LANSING, Mich. (Reuters) - One of the victims of USA Gymnastics team physician Larry Nassar, who pleaded guilty to molesting dozens of girls, on Tuesday blamed the disgraced doctor for her father’s suicide.
Kyle Stephens, pausing to compose herself during Nassar’s sentencing hearing in a courtroom in Lansing, Michigan, said the doctor, a family friend, began molesting her when she was 6 years old and her parents did not believe her when she told them.
“You convinced my parents that I was a liar,” Stephens said.
“Little girls don’t stay little forever,” she added. “They grow into strong women that return to destroy your world.”
Once her father realized she was telling the truth, he took his own life, Stephens said.
Stephens was the first of nearly 100 women who are expected to provide victim-impact statements during the four-day hearing.
Prosecutors are seeking a life sentence for the 54-year-old Nassar, who served as the USA Gymnastics physician through four Olympic Games.
Several victims gave emotional testimony on Tuesday and asked Ingham County Court Judge Rosemarie Aquilina to impose the maximum sentence.
Donna Markham, the mother of Chelsea Markham, testified her daughter was molested by Nassar after seeking treatment for a back injury she suffered in a fall off a balance beam when she was 10, Sports Illustrated reported.
Chelsea never recovered from the abuse and it led her to a life of drugs, culminating with her in suicide in 2009 at age 23, the mother said according to the magazine.
Outside the courtroom, Markham told reporters she felt compelled to speak for her daughter.
“I wanted him (Nassar)to hear what happened to my daughter ... the fact that he started the process of her self-destruction,” according to video posted on the Lansing State Journal website.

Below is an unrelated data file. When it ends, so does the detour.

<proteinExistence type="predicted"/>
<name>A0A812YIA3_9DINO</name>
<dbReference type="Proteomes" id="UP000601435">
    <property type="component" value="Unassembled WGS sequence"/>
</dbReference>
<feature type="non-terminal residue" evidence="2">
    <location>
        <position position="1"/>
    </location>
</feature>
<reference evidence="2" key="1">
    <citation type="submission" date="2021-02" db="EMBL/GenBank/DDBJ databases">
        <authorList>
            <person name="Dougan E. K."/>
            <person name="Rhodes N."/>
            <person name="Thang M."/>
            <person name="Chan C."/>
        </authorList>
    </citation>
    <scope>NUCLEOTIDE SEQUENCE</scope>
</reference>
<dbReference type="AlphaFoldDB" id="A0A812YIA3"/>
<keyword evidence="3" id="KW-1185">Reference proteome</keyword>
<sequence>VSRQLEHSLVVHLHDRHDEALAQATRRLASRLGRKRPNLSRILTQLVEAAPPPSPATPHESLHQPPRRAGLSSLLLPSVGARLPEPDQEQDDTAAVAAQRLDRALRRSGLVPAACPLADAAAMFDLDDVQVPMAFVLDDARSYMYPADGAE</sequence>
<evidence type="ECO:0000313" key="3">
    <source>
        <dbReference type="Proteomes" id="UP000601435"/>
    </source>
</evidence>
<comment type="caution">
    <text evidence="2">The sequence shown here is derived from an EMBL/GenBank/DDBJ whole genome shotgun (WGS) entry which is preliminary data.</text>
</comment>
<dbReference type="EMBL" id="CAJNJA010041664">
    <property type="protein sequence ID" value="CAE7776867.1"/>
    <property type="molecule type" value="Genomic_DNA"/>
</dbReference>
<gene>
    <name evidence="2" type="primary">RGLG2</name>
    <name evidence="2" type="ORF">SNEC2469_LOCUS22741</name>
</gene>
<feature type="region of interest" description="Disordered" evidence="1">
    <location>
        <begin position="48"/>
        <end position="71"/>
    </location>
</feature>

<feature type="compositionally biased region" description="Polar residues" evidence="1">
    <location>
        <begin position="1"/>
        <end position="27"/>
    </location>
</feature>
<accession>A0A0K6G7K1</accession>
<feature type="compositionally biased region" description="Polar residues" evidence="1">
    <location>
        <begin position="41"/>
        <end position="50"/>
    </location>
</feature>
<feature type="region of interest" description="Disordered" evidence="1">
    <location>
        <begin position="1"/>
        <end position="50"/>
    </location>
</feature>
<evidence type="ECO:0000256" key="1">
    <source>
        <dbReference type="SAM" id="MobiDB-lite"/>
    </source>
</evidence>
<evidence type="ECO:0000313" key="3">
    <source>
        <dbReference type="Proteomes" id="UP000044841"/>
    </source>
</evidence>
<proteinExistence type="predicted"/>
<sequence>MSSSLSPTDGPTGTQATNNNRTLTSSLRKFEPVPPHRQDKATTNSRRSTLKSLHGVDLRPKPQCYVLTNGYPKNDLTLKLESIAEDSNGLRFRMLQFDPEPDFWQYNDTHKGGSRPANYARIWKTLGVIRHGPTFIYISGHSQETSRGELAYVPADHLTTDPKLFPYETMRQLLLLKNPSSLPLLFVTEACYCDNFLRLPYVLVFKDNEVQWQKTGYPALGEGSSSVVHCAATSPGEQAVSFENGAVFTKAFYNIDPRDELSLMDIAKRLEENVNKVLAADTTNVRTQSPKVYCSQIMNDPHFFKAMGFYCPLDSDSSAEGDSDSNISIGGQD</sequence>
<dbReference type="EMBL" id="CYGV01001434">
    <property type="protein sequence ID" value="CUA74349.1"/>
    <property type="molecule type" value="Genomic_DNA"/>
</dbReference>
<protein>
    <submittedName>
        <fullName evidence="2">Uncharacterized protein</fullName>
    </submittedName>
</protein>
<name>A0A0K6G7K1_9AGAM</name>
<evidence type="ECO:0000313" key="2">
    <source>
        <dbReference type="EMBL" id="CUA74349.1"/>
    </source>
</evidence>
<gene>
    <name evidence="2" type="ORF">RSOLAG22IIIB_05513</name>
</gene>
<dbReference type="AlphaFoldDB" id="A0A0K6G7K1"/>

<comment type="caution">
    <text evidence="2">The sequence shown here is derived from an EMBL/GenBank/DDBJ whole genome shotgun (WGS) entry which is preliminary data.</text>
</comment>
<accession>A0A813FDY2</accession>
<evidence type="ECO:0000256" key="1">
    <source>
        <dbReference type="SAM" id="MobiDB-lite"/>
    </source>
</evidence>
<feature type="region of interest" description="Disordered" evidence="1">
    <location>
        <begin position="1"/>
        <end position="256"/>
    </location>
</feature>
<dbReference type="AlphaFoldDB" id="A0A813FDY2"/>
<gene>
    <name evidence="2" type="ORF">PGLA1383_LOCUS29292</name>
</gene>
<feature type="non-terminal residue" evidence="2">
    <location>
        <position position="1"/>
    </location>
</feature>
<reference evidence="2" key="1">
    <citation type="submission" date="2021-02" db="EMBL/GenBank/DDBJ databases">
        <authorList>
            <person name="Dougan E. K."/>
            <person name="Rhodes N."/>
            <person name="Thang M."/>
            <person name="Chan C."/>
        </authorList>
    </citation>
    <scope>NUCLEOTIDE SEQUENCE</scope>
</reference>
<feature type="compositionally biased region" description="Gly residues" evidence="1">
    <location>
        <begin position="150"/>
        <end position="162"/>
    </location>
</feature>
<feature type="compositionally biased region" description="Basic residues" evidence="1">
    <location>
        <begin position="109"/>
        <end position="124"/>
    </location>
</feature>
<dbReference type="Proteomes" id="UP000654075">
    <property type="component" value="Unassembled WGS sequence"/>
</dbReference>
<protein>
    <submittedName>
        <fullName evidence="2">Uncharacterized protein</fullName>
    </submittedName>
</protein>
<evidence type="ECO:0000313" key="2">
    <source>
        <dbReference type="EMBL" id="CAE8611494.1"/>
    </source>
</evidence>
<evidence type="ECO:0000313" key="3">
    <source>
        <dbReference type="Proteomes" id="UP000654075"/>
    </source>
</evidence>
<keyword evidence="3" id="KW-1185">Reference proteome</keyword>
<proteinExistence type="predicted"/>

Nassar is already serving a 60-year-sentence after pleading guilty in July in federal court to child pornography charges.
Attired in blue prison garb, Nassar sat with his head down on Tuesday and did not appear to make eye contact with the victims when they addressed him directly. At one point, he took off his eyeglasses and dabbed his eyes with a tissue.
At a November hearing when he pleaded guilty to multiple counts of sexual assault, Nassar apologized for his crimes, the Lansing State Journal reported.
Nassar was the team physician for the Michigan State University gymnastics and women’s crew teams, as well as an associate professor at MSU’s College of Osteopathic Medicine.
Olympic gold medalists Aly Raisman, Gabby Douglas and McKayla Maroney have gone public in recent months, saying they were assaulted by Nassar while undergoing treatment.
On Monday, four-time Olympic gold medalist Simone Biles said on her Twitter account that she, too, was abused by Nassar. An attorney for Nassar, Matt Newburg, declined on Monday to comment on Biles’ accusations.
Raisman tweeted Monday she will not attend the sentencing because it was “too traumatic,” but a letter she wrote will be read in court.
Biles and Raisman are among a number of victims who accuse USA Gymnastics and Michigan State of not properly vetting Nassar.
Both organizations previously said they were unaware of Nassar’s crimes. In March, USA Gymnastics president Steve Penny resigned amid criticism of the organization’s handling of the scandal.
Additional reporting and writing by Keith Coffman in Denver; Editing by Leslie Adler